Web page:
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Hispanic Heritage Month: Ms. Coralis Rodriguez Discusses How Her Puerto Rican Heritage Contributed to Her Success as an Auditor

By DCAA Staff Writer

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When an array of ideas, traditions, and customs come together, something magnificent is formed. As a Puerto Rican, I have experienced firsthand how the Puerto Rican culture is a living example of how that happens—diversity and inclusion are just an integral part of who we are and has clearly shaped who I’ve become. Culturally we are passionate people, and I credit much of my success today to channeling that passion into dedication and commitment into everything I do. 

I am from Mayagüez, Puerto Rico. In Puerto Rico, we have a rich heritage from Spain, Africa, and our native Indians, Taínos. The blend of influences that shape our culture is really noticeable in our music, where you’ll hear traditions of Spanish Flamenco, the percussion of African music, and the unique handheld instruments from our Taíno Indians. Puerto Rico has several genres of folkloric music/dances, each influenced by our different heritages: plena, bomba, and danza. As time passed, Puerto Rico embraced other music like salsa, which originated in Cuba, but adapted as uniquely Puerto Rican by other instruments and adjusting the tempo. 

I stay connected to my heritage through food, music and our first language, Spanish. I’ve danced my whole life, in a variety of styles, mostly Latin ballroom. Many traditional and modern Puerto Rican dances require a partner. However, I discovered that flamenco could easily be danced independently, so I jumped right in. I learned the roots of flamenco, how Spain influenced our music in Latin America, and how our music influenced Spain as they took back the melodies and tempo from Latin American music. These cross migrations of music and dance resulted in genres like rumba flamenco, tanguillo flamenco, and guajiras, among others. I’ve been dancing flamenco for 14 years, and had the opportunity to join a student company in Arizona, 2012-2016, where we performed all around the valley.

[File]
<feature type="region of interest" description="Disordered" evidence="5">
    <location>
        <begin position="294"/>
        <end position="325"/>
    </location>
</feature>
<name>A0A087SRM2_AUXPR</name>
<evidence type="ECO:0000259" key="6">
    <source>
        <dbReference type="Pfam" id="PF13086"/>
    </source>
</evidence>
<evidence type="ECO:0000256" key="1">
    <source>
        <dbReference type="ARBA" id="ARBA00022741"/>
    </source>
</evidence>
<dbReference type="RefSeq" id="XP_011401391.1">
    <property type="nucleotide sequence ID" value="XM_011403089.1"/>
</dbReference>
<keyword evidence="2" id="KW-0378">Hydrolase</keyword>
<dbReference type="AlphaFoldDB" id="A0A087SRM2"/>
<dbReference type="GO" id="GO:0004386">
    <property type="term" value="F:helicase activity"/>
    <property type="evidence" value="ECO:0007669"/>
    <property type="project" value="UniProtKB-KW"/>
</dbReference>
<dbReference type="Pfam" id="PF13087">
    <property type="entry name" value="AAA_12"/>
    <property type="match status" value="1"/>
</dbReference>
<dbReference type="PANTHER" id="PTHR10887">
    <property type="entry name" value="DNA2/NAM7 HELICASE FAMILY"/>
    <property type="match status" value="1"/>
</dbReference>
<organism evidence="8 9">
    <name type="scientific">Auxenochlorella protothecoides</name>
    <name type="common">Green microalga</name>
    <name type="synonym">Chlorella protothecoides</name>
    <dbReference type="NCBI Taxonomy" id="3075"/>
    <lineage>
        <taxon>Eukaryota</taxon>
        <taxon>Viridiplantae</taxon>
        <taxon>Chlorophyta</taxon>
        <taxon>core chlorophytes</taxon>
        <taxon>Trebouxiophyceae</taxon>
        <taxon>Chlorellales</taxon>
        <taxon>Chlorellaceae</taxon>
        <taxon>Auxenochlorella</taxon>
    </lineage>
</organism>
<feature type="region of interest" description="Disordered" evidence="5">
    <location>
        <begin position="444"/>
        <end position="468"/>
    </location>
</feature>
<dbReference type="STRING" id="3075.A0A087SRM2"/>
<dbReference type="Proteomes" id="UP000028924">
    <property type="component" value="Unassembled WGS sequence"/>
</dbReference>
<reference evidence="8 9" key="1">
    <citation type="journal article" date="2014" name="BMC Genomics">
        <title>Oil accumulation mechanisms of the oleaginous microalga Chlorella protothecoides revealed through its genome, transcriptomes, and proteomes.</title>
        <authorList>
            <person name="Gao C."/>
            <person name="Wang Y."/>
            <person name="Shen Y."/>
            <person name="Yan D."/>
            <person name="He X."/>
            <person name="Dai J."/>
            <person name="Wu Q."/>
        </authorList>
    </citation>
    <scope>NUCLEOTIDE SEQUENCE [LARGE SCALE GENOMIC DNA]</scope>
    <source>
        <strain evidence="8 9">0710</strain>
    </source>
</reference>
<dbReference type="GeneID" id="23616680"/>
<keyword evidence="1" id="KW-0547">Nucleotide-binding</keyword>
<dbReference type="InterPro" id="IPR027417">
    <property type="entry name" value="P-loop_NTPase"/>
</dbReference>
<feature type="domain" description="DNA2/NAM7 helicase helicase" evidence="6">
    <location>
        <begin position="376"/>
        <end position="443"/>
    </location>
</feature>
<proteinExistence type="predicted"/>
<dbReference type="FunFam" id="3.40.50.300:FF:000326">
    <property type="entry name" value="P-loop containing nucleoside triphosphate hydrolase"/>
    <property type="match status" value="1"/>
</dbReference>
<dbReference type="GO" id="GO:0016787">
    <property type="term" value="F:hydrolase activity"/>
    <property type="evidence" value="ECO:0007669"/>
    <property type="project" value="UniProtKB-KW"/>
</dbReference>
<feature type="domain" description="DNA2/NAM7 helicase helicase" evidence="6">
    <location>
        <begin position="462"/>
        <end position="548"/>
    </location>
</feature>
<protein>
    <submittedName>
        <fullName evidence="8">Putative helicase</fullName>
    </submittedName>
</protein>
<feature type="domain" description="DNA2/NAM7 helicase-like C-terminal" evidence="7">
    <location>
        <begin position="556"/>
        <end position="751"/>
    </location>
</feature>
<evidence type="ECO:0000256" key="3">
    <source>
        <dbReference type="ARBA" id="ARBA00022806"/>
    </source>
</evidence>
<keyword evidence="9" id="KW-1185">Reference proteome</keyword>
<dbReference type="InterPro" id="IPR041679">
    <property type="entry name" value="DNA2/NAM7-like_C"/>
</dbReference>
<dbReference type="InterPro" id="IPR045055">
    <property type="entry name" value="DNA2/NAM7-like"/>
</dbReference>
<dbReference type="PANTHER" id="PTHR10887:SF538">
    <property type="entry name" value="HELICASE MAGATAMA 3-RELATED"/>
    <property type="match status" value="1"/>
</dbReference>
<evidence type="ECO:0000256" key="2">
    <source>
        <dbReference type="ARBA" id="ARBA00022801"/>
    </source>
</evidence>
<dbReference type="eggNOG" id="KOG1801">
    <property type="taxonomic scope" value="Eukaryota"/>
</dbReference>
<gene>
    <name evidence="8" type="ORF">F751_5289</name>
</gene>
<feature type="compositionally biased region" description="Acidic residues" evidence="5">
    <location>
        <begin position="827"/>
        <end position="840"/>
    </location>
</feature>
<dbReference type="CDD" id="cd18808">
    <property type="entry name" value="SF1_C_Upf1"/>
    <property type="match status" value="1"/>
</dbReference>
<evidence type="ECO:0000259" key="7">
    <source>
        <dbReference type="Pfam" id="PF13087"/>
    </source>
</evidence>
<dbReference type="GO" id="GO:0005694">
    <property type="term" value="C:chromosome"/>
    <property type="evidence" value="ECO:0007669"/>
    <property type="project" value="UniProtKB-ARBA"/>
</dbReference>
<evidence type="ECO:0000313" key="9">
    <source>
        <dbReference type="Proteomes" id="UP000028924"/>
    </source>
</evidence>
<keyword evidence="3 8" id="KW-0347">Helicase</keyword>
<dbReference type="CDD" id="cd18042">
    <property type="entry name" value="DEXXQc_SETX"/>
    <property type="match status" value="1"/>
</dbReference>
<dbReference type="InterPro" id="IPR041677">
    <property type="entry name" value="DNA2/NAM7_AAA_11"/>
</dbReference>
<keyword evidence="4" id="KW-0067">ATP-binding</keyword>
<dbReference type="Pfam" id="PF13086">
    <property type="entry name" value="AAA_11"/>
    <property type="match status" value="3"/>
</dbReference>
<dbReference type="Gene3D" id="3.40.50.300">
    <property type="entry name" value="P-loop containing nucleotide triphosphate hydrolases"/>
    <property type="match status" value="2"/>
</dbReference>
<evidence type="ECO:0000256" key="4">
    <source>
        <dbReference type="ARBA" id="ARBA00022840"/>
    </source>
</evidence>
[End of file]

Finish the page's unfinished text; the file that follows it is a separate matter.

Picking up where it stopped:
I was an accounting major as an undergraduate, which is when I first learned about DCAA. The agency had sent auditors to speak to our accounting classes and conduct interviews. I interviewed and was hired to start with DCAA in the spring of 2008.

I relocated from Puerto Rico to Northern Virginia to start my career in Field Detachment (FD). I was in FD for a couple years, and then moved to Arizona to join a growing office there. I was promoted to Senior Auditor, worked as an FAO Assistant for Quality, and later became a Supervisory Auditor. When I saw an opportunity to work for the Policy Directorate, I relocated back to Northern Virginia.

DCAA was a great fit with my Puerto Rican appreciation of diversity. I appreciate change, our ability to move throughout the organization, the new opportunities and challenges DCAA gives me, and the way our agency stretches us as individuals. As an auditor, I had the opportunity to work in FD, resident offices, and on mobile teams. Each contractor type (or size) exposed me to new challenges, development, and growth. Working on strategic action teams has given me insight into other organizational components and are a great way for us, as employees, to address new challenges we might not otherwise experience.

My Puerto Rican culture—with its rich history of inclusion and celebration of diversity—has made me a better team member and a better leader. I’m proud to be a part of this agency!